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This course provides in-depth training on Camera Raw 7, the Photoshop CS6 component that enables photographers to open and manipulate raw format images. Raw images are minimally processed in the camera; they're effectively the exact data recorded by the camera's sensor. Author Chris Orwig shows you how to control a raw image's appearance—exposure, shadow and highlight detail, color balance, and sharpness—with far more precision than is possible with JPEG images. The course also introduces the new workflow procedures and technical concepts and issues associated with raw content, so that photographers can best leverage this powerful format.
In this movie we're going to have a little fun and we're going break some of the rules. We're going to break some rules when working with the Lens Corrections Panel. So let's go ahead and click on that Panel tab and then rather working with Profile, we're going to go straight to Manual. What I want to do with this image is I actually want to Increase or Add Distortion. One of the assumptions of working with Lens Corrections is that Distortion is a bad thing, but it isn't necessarily always the case. Like with this photograph of this Renowned Backcountry Skier, let say that we're going to use this and perhaps a ski-film or something like that.
We have this still image, yet he's a little bit too lost in the frame. We want to add some distortion; we want to bring him forward. Well, to do that what I'm going to is go ahead and click on my Distortion slider and I'm going to bring in more distortion. This is starting to simulate how this image might appear if I were using a Fisheye Lens. Next I am going to use this Rotation slider in order to change the angle. Rather than flattening it out and maybe correcting this, I want to increase it, so that we have even more of an angle. Now that I can see the angle, now I'm going to add even more Distortion.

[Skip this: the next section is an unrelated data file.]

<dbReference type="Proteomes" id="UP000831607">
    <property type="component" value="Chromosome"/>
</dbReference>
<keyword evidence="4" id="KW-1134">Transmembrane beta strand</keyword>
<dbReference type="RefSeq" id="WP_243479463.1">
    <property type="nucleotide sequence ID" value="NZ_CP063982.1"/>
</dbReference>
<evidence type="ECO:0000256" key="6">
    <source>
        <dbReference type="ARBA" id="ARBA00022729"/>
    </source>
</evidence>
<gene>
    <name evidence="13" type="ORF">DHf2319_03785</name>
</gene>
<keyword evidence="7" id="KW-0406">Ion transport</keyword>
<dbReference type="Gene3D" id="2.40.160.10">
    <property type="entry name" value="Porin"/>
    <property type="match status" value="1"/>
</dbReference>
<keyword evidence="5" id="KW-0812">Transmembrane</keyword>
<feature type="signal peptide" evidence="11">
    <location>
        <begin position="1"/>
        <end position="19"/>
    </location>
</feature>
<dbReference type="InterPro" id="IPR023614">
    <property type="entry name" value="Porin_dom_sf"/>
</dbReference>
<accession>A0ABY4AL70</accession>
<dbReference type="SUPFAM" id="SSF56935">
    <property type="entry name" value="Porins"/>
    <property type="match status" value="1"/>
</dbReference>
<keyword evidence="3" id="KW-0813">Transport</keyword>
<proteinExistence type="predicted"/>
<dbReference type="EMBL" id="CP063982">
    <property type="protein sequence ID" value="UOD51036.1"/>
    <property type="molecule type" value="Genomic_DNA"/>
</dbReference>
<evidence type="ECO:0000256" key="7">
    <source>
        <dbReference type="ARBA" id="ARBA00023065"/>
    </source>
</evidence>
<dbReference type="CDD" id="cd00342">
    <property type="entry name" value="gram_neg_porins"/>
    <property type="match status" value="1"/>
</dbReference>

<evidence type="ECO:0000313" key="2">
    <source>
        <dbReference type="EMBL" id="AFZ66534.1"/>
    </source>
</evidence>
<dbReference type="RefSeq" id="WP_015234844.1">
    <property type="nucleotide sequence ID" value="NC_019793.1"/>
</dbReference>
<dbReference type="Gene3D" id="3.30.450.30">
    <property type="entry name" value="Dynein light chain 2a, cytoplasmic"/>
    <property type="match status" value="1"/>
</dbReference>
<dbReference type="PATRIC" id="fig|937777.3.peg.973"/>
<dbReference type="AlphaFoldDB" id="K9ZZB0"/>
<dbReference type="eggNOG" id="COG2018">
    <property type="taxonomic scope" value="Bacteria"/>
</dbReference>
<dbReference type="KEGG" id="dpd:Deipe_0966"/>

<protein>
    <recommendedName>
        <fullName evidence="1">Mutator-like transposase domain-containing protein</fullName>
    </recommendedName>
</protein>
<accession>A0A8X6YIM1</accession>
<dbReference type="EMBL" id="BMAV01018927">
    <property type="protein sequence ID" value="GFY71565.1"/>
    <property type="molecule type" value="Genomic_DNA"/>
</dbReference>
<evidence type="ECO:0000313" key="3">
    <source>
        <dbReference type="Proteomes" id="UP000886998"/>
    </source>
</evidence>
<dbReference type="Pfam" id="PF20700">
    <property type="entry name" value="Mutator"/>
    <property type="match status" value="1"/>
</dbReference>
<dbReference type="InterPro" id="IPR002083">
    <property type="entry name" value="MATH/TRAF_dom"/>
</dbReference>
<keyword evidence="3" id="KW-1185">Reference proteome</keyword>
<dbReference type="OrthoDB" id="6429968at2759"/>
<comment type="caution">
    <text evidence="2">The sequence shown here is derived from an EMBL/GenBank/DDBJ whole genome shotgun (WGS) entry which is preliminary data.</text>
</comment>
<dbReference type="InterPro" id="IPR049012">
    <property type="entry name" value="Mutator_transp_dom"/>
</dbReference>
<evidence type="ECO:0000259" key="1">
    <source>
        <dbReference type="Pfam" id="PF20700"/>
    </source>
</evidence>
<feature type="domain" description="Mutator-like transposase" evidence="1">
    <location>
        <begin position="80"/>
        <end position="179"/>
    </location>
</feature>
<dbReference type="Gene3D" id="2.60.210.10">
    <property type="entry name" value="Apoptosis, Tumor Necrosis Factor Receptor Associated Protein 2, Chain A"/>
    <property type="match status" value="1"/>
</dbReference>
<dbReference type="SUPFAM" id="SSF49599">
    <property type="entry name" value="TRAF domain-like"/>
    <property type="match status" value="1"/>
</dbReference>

I'm also going to modify the overall Vertical here Adjustment, increasing that, kind of stretching it up a little bit. I'm looking for kind of the cinematic over distorted kind of fun in-your-face type of a look. And again, here I'm just using these sliders and then I'll modify my overall scale, so that I can scale that into the edge of the image. Now this doesn't look that extreme, yet, if we look at our before and after, we'll start to see the difference. Here I'm just going to bring this up even more, so we can kind of get a sense for this effect. Next, I'll select my Crop Tool here, we'll go ahead and click on the Crop Tool, and then I'm going to click and drag over the image, hold down the Shift key to constrain the proportions to the original photograph and then reposition my crop just a little bit here and then press Enter or Return.
Well, now that I've this new crop and also this different distortion, let's evaluate the image. We'll click on the P key or click on this icon here, here is our before, or now here's our after. Now with this photograph we can see that we've created a different mood or feeling with this picture. And so as you work on your own photographs keep that in mind, that while the majority of the time, you're going to be using these controls in order to correct problems, sometimes it can be kind of fun to introduce problems into your pictures in order to come up with some different creative effects.
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